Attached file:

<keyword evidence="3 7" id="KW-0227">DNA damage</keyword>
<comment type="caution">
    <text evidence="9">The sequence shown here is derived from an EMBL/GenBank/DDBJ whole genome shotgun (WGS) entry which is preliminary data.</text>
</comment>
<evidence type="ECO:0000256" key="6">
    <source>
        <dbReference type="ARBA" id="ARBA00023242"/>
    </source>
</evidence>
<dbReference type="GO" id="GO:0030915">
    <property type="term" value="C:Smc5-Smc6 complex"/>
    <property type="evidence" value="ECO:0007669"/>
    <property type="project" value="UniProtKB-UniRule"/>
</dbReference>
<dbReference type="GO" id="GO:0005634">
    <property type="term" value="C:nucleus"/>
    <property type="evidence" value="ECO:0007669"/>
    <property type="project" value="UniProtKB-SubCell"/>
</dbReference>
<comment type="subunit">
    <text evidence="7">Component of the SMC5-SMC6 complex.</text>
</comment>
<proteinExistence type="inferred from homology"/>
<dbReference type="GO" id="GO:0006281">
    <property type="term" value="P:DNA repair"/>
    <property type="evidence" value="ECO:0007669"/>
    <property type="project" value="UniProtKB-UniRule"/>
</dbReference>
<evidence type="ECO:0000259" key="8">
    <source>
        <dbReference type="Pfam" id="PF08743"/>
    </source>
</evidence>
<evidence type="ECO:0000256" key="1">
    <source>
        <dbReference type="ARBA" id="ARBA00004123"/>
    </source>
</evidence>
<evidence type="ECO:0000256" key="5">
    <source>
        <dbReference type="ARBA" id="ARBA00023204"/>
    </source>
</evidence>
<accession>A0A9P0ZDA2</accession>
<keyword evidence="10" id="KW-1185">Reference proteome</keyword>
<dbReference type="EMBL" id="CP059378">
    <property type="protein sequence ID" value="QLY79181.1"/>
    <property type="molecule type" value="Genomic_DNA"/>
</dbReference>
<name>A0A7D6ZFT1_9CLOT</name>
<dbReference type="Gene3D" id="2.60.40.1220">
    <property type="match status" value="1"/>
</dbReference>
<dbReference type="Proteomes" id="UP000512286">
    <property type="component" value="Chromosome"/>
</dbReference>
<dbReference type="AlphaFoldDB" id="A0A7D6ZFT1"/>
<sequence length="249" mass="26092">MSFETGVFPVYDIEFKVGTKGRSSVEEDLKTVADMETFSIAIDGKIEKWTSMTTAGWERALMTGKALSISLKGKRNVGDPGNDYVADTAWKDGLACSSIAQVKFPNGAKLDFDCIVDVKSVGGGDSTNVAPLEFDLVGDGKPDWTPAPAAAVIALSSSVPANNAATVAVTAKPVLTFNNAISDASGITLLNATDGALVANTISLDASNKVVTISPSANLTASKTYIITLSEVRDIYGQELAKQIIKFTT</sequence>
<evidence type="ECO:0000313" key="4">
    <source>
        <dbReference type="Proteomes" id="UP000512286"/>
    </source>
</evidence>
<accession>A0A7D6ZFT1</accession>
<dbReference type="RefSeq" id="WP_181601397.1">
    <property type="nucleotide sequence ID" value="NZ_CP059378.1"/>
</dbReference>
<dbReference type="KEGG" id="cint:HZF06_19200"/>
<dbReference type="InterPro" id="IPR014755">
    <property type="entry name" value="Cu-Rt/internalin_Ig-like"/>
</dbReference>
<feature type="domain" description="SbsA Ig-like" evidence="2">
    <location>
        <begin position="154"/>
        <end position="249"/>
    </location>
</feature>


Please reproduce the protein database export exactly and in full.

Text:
<keyword evidence="3 7" id="KW-0227">DNA damage</keyword>
<comment type="caution">
    <text evidence="9">The sequence shown here is derived from an EMBL/GenBank/DDBJ whole genome shotgun (WGS) entry which is preliminary data.</text>
</comment>
<evidence type="ECO:0000256" key="6">
    <source>
        <dbReference type="ARBA" id="ARBA00023242"/>
    </source>
</evidence>
<dbReference type="GO" id="GO:0030915">
    <property type="term" value="C:Smc5-Smc6 complex"/>
    <property type="evidence" value="ECO:0007669"/>
    <property type="project" value="UniProtKB-UniRule"/>
</dbReference>
<dbReference type="GO" id="GO:0005634">
    <property type="term" value="C:nucleus"/>
    <property type="evidence" value="ECO:0007669"/>
    <property type="project" value="UniProtKB-SubCell"/>
</dbReference>
<comment type="subunit">
    <text evidence="7">Component of the SMC5-SMC6 complex.</text>
</comment>
<proteinExistence type="inferred from homology"/>
<dbReference type="GO" id="GO:0006281">
    <property type="term" value="P:DNA repair"/>
    <property type="evidence" value="ECO:0007669"/>
    <property type="project" value="UniProtKB-UniRule"/>
</dbReference>
<evidence type="ECO:0000259" key="8">
    <source>
        <dbReference type="Pfam" id="PF08743"/>
    </source>
</evidence>
<evidence type="ECO:0000256" key="1">
    <source>
        <dbReference type="ARBA" id="ARBA00004123"/>
    </source>
</evidence>
<evidence type="ECO:0000256" key="5">
    <source>
        <dbReference type="ARBA" id="ARBA00023204"/>
    </source>
</evidence>
<accession>A0A9P0ZDA2</accession>
<keyword evidence="10" id="KW-1185">Reference proteome</keyword>
<dbReference type="EMBL" id="CP059378">
    <property type="protein sequence ID" value="QLY79181.1"/>
    <property type="molecule type" value="Genomic_DNA"/>
</dbReference>
<name>A0A7D6ZFT1_9CLOT</name>
<dbReference type="Gene3D" id="2.60.40.1220">
    <property type="match status" value="1"/>
</dbReference>
<dbReference type="Proteomes" id="UP000512286">
    <property type="component" value="Chromosome"/>
</dbReference>
<dbReference type="AlphaFoldDB" id="A0A7D6ZFT1"/>
<sequence length="249" mass="26092">MSFETGVFPVYDIEFKVGTKGRSSVEEDLKTVADMETFSIAIDGKIEKWTSMTTAGWERALMTGKALSISLKGKRNVGDPGNDYVADTAWKDGLACSSIAQVKFPNGAKLDFDCIVDVKSVGGGDSTNVAPLEFDLVGDGKPDWTPAPAAAVIALSSSVPANNAATVAVTAKPVLTFNNAISDASGITLLNATDGALVANTISLDASNKVVTISPSANLTASKTYIITLSEVRDIYGQELAKQIIKFTT</sequence>
<evidence type="ECO:0000313" key="4">
    <source>
        <dbReference type="Proteomes" id="UP000512286"/>
    </source>
</evidence>
<accession>A0A7D6ZFT1</accession>
<dbReference type="RefSeq" id="WP_181601397.1">
    <property type="nucleotide sequence ID" value="NZ_CP059378.1"/>
</dbReference>
<dbReference type="KEGG" id="cint:HZF06_19200"/>
<dbReference type="InterPro" id="IPR014755">
    <property type="entry name" value="Cu-Rt/internalin_Ig-like"/>
</dbReference>
<feature type="domain" description="SbsA Ig-like" evidence="2">
    <location>
        <begin position="154"/>
        <end position="249"/>
    </location>
</feature>